“Grades will be lower than last year,” promised education secretary Gillian Keegan ahead of A-Level results day this Thursday in England and Wales. One in five teenagers were expected to miss the grades offered by their first choice of university.
Much of the media, and many Tories, will say this is a reality check after the teacher-assessed inflated and soft grades during the pandemic. They will cheer a return to the rigours of assessment that rigidly sorts people—and brands many as failures.
That’s what the system needs to work because fewer places are available due to cuts.
The Universities and Colleges Admissions Service said last week there were 22,410 courses available at 130 universities, compared with 23,280 this time last year. As with every other aspect of education, exams put working class children at a disadvantage.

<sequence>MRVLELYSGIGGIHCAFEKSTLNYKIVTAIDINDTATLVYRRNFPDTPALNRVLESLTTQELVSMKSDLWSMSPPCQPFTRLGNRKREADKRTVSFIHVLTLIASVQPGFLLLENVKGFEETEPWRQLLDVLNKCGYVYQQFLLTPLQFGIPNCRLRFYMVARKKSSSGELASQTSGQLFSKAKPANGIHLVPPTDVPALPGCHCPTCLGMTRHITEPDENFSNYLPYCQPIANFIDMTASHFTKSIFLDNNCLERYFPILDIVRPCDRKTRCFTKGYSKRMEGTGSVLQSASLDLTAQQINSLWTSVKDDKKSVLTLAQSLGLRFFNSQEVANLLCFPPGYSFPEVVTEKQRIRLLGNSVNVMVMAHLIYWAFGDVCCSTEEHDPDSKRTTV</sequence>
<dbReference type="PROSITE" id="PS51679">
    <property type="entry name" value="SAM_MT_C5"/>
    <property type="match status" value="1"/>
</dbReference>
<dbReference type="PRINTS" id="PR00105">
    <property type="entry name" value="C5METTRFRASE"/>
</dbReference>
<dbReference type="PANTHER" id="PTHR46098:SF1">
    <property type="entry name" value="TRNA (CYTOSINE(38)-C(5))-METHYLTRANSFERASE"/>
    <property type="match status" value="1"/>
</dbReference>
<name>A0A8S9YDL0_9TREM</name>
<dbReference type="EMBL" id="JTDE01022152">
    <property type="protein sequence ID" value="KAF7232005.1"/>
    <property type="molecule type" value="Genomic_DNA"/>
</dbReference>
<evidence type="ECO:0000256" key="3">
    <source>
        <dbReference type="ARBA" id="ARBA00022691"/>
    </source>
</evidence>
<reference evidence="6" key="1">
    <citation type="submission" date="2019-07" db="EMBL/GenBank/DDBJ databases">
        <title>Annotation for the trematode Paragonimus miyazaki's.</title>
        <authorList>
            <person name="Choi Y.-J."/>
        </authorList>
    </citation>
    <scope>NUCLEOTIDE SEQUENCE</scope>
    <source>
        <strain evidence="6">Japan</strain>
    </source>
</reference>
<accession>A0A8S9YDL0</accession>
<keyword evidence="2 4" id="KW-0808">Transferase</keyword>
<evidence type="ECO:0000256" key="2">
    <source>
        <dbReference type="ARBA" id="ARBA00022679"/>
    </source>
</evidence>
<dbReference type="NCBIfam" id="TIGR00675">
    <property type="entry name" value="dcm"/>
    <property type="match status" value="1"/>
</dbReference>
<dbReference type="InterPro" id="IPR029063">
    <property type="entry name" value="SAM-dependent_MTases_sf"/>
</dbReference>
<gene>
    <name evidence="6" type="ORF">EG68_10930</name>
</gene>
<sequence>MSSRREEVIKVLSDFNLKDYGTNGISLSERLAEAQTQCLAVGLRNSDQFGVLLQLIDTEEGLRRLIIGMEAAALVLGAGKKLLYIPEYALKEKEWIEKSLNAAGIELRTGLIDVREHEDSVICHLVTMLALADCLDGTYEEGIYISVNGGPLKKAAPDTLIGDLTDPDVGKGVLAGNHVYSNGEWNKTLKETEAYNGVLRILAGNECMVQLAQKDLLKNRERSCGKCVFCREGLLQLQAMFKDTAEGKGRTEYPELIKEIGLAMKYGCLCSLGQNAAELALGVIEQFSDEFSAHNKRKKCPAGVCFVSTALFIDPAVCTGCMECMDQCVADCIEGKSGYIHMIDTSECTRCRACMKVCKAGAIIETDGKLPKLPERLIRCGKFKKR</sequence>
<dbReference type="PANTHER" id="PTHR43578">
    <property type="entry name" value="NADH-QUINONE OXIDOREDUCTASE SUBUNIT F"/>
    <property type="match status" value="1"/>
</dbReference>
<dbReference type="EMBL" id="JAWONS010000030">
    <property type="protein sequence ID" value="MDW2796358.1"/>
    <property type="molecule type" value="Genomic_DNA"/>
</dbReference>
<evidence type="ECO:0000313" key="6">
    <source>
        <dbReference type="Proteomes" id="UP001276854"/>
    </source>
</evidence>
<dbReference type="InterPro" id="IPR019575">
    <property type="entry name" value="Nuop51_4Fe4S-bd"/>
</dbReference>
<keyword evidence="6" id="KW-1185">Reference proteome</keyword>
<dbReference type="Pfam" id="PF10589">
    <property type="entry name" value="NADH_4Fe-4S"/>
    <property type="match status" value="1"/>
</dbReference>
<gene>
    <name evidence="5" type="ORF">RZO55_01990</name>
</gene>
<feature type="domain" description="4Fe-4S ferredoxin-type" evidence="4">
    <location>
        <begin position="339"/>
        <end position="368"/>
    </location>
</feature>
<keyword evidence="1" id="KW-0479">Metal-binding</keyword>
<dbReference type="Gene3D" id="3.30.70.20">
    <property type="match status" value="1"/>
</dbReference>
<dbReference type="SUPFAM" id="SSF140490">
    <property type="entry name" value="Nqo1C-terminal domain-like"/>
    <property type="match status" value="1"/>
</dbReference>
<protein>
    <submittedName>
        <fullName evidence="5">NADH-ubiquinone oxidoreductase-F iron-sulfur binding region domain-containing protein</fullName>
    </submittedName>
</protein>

Exams are an elitist method to pit young people against each other. They teach and enforce hierarchy. And it privileges those who can afford to pay for their education and tutoring.
A few students from wider society are allowed to climb into higher social levels, or otherwise the ideology of progress would collapse. But lower grades are part of a system that imposes wider class inequalities—and serves to keep working class children in their place.